The case here described is real, witnessed by the author in Small Claims Court. The names have been changed and some details and times condensed. This week: a dispute over a tax rebate prompts some thoughts on the value of the court itself.
The venetian blinds in Courtroom #311 are raised and the view from the third floor is beautiful and calming, large soft snowflakes slowly falling onto pine trees and against the glass windows of office towers. The defendant doesn’t see any of it. Her head is down. She—let’s call her Monica—shuffles forms, staples pieces of paper together, and pulls others apart. She makes notes with a disposable pen on three-hole lined paper, her handwriting elaborate, loops and flourishes, a style that makes it easy to believe she dots her ‘i’s with hearts.
The other end of the long wooden table is completely uncluttered. The only paperwork is a bound and tabbed document, which the plaintiff’s hands rest on top of. He wears a bright red shirt, striped tie, black wool jacket. He looks around the room, impatient for proceedings to begin. When Justice Lewis enters the courtroom the plaintiff—let’s go with Brando—stands and puts his heels perfectly together. Then the Justice sits and so do we.
Andrew KaufmanMarch 27, 2013
“How many witnesses?” Justice Lewis asks.
“One,” Brando answers.
“And you?” he asks Monica.
“Okay, then,” Justice Lewis says, he nods and the trial begins.
Brando calls Ted, his only witness, to the stand. Ted is tall but keeps his shoulders hunched as he gets sworn in, making him seem much smaller than he is. Both Brando and Ted work for Beneficial Benefits, a company that makes it’s money helping others get retroactive income tax credits. Brando smiles as he opens his document, flips to tab 11, establishes that on June of 2009 Monica met with Ted concerning a Disability Tax Credit. She signed a contract authorizing Beneficial Benefits to access her account with Canada Revenue. Ted helped her doctor fill out a form. He and his associates submitted this form, and others, and everything seemed to be going smoothly.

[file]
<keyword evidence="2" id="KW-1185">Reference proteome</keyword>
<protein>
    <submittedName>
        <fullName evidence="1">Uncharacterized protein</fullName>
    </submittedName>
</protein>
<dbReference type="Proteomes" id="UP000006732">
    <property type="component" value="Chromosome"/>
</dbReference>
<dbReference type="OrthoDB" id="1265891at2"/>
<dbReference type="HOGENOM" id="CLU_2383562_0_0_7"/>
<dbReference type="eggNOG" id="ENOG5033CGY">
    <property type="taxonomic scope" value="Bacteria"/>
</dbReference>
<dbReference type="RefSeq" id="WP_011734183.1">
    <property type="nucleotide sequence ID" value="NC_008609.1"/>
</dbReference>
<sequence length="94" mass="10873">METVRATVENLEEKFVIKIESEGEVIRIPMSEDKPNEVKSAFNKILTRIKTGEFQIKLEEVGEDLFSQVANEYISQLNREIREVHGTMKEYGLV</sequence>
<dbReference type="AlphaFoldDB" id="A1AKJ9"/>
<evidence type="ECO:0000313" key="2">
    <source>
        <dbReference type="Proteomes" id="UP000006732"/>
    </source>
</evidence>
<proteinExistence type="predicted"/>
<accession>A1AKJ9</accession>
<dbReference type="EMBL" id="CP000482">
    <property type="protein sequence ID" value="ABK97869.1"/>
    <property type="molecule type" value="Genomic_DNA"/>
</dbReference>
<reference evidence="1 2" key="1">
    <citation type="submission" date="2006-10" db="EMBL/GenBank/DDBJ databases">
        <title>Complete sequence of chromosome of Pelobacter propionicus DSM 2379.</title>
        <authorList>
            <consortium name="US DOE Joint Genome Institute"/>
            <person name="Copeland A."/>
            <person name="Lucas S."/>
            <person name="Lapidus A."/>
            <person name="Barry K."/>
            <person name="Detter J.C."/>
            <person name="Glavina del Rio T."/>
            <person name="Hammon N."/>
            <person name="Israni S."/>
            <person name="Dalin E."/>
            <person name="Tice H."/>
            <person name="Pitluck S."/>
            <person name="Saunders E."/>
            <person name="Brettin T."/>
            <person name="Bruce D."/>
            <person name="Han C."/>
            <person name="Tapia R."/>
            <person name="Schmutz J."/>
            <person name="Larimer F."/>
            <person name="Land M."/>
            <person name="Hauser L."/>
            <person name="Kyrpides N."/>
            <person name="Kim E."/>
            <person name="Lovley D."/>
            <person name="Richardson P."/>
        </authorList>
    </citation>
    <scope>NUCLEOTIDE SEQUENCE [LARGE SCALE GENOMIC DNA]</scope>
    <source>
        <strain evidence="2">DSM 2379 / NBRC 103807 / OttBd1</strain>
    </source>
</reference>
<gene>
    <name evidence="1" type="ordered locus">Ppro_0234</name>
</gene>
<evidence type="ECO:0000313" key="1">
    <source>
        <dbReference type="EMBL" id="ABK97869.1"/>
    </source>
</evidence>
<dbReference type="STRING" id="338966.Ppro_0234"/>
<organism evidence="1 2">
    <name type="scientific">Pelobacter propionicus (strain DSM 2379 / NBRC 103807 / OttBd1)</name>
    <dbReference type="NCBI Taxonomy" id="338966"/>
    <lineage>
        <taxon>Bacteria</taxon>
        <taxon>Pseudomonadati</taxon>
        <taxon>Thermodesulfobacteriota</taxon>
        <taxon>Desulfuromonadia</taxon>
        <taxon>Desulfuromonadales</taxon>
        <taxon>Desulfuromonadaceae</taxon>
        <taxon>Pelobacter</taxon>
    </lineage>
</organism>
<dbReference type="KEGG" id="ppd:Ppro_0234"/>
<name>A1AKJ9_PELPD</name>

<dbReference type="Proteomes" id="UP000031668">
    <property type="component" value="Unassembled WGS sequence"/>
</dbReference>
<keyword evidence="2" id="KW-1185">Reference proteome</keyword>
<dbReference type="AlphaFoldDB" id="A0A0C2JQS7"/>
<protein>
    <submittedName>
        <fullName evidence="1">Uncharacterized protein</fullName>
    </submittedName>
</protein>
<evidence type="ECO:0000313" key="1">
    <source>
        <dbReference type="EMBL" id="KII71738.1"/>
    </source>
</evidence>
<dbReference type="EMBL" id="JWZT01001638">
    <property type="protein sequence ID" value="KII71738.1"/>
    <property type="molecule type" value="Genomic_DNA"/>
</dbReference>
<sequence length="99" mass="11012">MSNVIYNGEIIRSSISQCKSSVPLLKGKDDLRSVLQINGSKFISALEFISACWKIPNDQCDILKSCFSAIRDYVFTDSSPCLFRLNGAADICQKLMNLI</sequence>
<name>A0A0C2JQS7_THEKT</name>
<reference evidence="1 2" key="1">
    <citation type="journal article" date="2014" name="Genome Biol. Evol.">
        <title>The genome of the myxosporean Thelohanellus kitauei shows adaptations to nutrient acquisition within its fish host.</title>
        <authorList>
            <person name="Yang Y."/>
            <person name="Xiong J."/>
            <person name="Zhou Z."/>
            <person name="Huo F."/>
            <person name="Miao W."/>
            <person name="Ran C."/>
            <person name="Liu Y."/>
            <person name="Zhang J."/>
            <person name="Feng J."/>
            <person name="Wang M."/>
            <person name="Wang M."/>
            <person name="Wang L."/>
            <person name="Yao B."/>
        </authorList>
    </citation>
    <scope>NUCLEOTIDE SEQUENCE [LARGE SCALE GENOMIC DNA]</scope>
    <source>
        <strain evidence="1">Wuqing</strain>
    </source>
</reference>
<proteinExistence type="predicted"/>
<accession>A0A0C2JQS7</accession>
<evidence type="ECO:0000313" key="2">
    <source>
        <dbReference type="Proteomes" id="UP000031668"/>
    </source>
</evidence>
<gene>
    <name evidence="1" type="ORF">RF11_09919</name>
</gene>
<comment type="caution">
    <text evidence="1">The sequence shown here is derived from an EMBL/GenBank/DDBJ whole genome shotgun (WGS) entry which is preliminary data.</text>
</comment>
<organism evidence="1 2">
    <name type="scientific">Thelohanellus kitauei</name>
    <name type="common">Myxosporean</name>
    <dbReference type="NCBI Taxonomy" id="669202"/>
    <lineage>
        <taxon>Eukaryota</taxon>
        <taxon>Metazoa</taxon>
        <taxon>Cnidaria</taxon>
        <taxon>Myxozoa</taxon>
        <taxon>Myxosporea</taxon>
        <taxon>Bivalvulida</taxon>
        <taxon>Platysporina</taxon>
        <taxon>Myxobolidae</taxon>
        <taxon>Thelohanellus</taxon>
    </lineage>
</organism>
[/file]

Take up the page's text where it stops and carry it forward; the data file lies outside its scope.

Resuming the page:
But on May 13th, 2010, Beneficial Benefits were suddenly no longer authorized to view Monica’s account. And on May 15th, 2010, Canada Revenue granted her a Disability Credit and issued a refund of $4,378.11. All Beneficial Benefits wants, Brando insists, is the contractually agreed upon cut. But it’s a pretty big cut—25 percent. Justice Lewis stops to do some math, includes the HST, and it becomes a matter of record that this case is being fought over the sum of $1,149.23.
“No further questions,” Brando says.
Monica stands, starts her cross, asks a question, tries to rephrase it, stops.
“I’m really nervous,” she says.
“The majority of us are nervous. And we shouldn’t be,” Justice Lewis says. “Take your time.”
Still flustered, Monica questions Ted, although they’re not really questions but statements. The third time Brando rises to object, Justice Lewis quiets him with an open palm.
“I think you might want to go into the witness box. I think you might just want to tell your story,” Justice Lewis says.